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Wednesday, May 4, 2011

The Myth of the Early Stage Pitch Deck

Do you know why there is so much information about how to craft the perfect early-stage pitch deck?  Because, people believe a good deck will get them investment...the secret is, it won't.  To make matters worse, it's damn near impossible and let me tell you why.

First of all, no matter how good your slides are, you're only guessing what the person across the table wants to see.  I realize that many VCs, like Sequoia and Dave McClure (500 Startups) via How to give a VC a Hardon, tell entrepreneurs what they want to see.  However, that's just a guideline at best.  Depending on whom you actually get face time with, even within the same firm, they all have different experiences, knowledge bases, skill sets and triggers...not to mention getting VCs interested is about getting them excited, not-not boring them to tears.

Second, public speaking is hard.  Most people can't land a joke successfully when all eyes are on them.  Think about how many conferences you've spent staring at your phone or picking at your terrible meal, instead of listening to the speaker.  In the world of entrepreneurs pitching VCs, I guarantee that no VC has ever invested in an entrepreneur they've tuned out.  But, don't worry.  You don't need to spend years perfecting public speaking.  But, before I tell you my thoughts on what to do, I'm sure some of you are wondering, "How do you know if I'm a talented speaker?"  If you haven't spent years dazzling crowds, or if you don't feel guilty about all the great events you have to turn down speaking requests from, it's unlikely that you are a great public speaker.

The good news is, you don't have to be.  Check out Sergey & Larry at early Google.  The secret is to let your passion come out.  Focus on what you have going for you, which is the problem you're solving, your solutions to the problem (ie product) and the empirical evidence you've gathered that tells you it's going to be a winner.  The best pitch meetings I've ever had started with a demo (core use case, not EVERY SINGLE FEATURE) and then I shut my mouth.  The interested ones wouldn't let me through the demo without lots of questions and comments (that's a good thing).  After you get through the product / use case, then it gets down to the evidence.  This is where you should use your prepared slides.  If you get through the details and the conversation turns turns to "How much are you looking to raise?" or "What can I do to help?", that's the best possible outcome...no pitch from a deck required.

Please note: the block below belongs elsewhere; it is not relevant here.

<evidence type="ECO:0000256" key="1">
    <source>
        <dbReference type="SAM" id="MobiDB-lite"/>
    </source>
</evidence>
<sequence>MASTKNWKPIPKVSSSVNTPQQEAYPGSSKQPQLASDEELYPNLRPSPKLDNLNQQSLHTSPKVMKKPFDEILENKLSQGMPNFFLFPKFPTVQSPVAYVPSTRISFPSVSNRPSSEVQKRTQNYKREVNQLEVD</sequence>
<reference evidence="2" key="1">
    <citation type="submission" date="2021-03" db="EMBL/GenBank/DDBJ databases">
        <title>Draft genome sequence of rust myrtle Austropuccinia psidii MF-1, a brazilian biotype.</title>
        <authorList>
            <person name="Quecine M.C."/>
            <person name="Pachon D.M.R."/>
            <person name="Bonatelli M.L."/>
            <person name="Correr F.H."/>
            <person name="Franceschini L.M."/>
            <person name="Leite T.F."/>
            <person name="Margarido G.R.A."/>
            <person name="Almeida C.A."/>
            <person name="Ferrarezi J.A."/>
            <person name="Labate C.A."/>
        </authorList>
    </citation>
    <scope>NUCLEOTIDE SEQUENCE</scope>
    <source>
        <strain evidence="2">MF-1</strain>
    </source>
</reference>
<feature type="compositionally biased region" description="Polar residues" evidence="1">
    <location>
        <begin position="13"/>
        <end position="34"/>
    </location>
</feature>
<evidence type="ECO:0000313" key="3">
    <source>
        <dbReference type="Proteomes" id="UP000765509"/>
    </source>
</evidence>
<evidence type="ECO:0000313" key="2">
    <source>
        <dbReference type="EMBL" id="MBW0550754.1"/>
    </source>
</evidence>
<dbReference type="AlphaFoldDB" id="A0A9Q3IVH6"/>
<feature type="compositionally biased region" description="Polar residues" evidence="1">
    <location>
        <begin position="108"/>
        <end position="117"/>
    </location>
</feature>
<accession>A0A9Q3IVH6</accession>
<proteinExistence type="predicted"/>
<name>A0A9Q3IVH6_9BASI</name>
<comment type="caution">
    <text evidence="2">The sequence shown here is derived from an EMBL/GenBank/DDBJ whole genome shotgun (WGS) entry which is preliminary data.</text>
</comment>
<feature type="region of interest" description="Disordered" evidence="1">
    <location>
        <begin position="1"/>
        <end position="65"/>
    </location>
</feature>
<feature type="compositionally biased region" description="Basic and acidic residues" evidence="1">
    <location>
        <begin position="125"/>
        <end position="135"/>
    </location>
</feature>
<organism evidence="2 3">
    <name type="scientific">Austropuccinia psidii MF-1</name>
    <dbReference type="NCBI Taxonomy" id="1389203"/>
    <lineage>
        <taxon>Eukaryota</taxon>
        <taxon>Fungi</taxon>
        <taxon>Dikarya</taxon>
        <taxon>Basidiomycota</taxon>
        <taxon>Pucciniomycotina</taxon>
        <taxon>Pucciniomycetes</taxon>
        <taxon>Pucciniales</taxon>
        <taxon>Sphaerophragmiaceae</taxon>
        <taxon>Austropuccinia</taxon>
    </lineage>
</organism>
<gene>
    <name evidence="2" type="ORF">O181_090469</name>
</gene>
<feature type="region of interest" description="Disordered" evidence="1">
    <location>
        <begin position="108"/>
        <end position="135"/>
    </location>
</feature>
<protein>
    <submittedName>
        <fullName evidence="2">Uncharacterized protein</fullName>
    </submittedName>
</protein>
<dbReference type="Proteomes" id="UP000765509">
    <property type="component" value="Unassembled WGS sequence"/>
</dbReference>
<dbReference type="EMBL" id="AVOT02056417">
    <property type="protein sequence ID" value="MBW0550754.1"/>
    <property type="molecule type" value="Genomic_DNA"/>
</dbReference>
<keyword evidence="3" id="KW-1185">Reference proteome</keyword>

The caveat is if you aren't pitching the right person in the firm, the aforementioned doesn't apply.

Then why do so many people ask for decks?  Theoretically, a deck is faster to thumb through than a executive summary and you can direct submitters to touch on important topics.  All that means is, if you are part of the unfortunate masses that haven't invested the time into directly networking with investors or people investors respect, when you get put in the never-empty inbox, you have a better shot at getting thumbed through.  But, do you really want anyone seeing your slides un-narrated?  NO!

If you get a seat at the right table, let your passion, hard work and external validation shine through.  There is nothing worse than having your pitch stopped or watching people you've spent months trying to get to-check their email.  Realizing you blew is like a punch in the stomach.  Pitch decks are only for products that have gained traction (specifically in the minds of investors).  If the person you are pitching isn't already a fanboy, and they're usually not (odds are they haven't even looked at your product, even though you are on their calendar), you have to make them a believer.  To do that, you must make them believe, in this order:

1)  users will use it.
2)  that someone will pay for it.
3)  that they can make a big return by backing it.

Most investors invest with their gut and justify with facts.  Once you've crossed the threshold of worthy of their time (their most valuable resource), they'll be more forgiving.  However, for most of us, running them through a slide deck during your 1 bite at the apple, isn't going to do it for you.  The good news is, now you know that is.